I have a confession to make: I don’t really like superhero movies.
That feels like a particularly dicey confession to make right now since Black Panther and Avengers: Infinity War are breaking box-office records left and right.
My apathy toward superhero movies is based in their constant attempts to do everything: action, science fiction and fantasy, sprinkled with comedy, romance and drama. Well, that, and the fact that you have to watch 18 separate movies to be properly caught up before Infinity War.
The good news is that Deadpool 2, like its predecessor, is not a superhero movie; it’s a dark comedy that just happens to be about superheroes.
There’s this inherent trait of superhero movies that they just have to make references to the other films in their universe: Iron Man has a brief shot of Captain America’s half-finished shield, The Dark Knight Rises alludes to Killer Croc, and of course, those inevitable Stan Lee cameos.
Deadpool 2 takes that cliché and mocks the hell out of it. The film opens on Deadpool (Ryan Reynolds) playing with a music box featuring Wolverine impaled on a spike. That’s just the first of an endless string of line-crossing humor. Everything from Batman v Superman to Reynolds’ native Canada is derided to hilarious effect, but never in a way that feels contrived or crueler than necessary.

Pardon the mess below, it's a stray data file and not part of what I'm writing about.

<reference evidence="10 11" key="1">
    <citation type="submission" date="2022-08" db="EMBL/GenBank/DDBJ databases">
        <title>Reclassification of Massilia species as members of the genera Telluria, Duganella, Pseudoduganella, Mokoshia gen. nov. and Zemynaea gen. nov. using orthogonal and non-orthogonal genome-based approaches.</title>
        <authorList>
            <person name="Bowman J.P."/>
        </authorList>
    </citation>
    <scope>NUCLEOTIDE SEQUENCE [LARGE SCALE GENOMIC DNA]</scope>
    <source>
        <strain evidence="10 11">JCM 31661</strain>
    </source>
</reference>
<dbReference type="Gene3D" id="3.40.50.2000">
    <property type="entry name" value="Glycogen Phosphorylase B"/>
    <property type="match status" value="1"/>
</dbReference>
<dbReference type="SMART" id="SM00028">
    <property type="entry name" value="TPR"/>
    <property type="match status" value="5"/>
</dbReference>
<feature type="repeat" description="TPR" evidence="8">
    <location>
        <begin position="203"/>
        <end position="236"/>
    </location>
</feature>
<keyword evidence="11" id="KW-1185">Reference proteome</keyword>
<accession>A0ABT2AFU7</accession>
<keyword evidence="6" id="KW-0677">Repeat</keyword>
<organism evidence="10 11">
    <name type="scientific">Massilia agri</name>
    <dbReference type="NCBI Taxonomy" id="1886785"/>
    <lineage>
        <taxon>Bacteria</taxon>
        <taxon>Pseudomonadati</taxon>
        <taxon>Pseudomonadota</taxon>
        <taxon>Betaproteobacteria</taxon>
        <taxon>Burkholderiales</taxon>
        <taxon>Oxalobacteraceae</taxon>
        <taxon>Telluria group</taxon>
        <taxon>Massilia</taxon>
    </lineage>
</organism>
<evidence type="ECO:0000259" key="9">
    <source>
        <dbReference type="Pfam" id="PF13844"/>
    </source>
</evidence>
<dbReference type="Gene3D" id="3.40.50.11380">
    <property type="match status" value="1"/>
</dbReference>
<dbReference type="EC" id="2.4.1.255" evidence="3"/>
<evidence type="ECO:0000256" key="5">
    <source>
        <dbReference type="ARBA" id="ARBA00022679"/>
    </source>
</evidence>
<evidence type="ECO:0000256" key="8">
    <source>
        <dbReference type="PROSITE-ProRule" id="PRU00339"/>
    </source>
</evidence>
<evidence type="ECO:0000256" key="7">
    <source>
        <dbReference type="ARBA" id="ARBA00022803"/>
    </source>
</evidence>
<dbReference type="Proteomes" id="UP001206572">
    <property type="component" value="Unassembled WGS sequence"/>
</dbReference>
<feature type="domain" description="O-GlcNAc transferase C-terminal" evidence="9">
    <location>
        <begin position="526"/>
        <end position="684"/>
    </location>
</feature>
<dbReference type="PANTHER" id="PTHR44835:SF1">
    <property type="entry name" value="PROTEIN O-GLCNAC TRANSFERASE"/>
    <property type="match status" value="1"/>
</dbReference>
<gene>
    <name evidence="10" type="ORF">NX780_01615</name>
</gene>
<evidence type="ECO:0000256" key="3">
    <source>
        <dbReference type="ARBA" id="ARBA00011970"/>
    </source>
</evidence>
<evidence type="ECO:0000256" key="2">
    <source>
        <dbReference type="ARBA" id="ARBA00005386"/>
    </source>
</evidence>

Nothing’s changed in regards to Deadpool. His dirty mouth, dry wit, fourth-wall breaks and violent shenanigans are, if anything, only ramped up in the sequel.
In fact, much of Deadpool 2 takes what Deadpool did and takes it even further. There’s more comically exaggerated gore, to the point that one scene plays out like Final Destination. The major-studio music budget makes itself known with often-ironic song placements, such as Cher’s “If I Could Turn Back Time,” Dolly Parton’s “9 to 5” and a-ha’s “Take On Me.” A staggering number of films — everything from Basic Instinct to The Human Centipede — are referenced so often that Deadpool 2 sometimes feels like a dirtier version of Ready Player One.
To be honest, the plot doesn’t matter much. Good guys and bad guys fight, someone is not who they seem to be and cameos come out of nowhere. We all know the drill.
Aside from that, though, the real spoiler would be giving away the jokes, quips and the laugh-out-loud gags. No person or topic is off-limits, which is just how good comedy works (contrary to what Roseanne Barr thinks). It’s worth the watch for the laughs alone — especially if you, too, aren’t a superhero fan.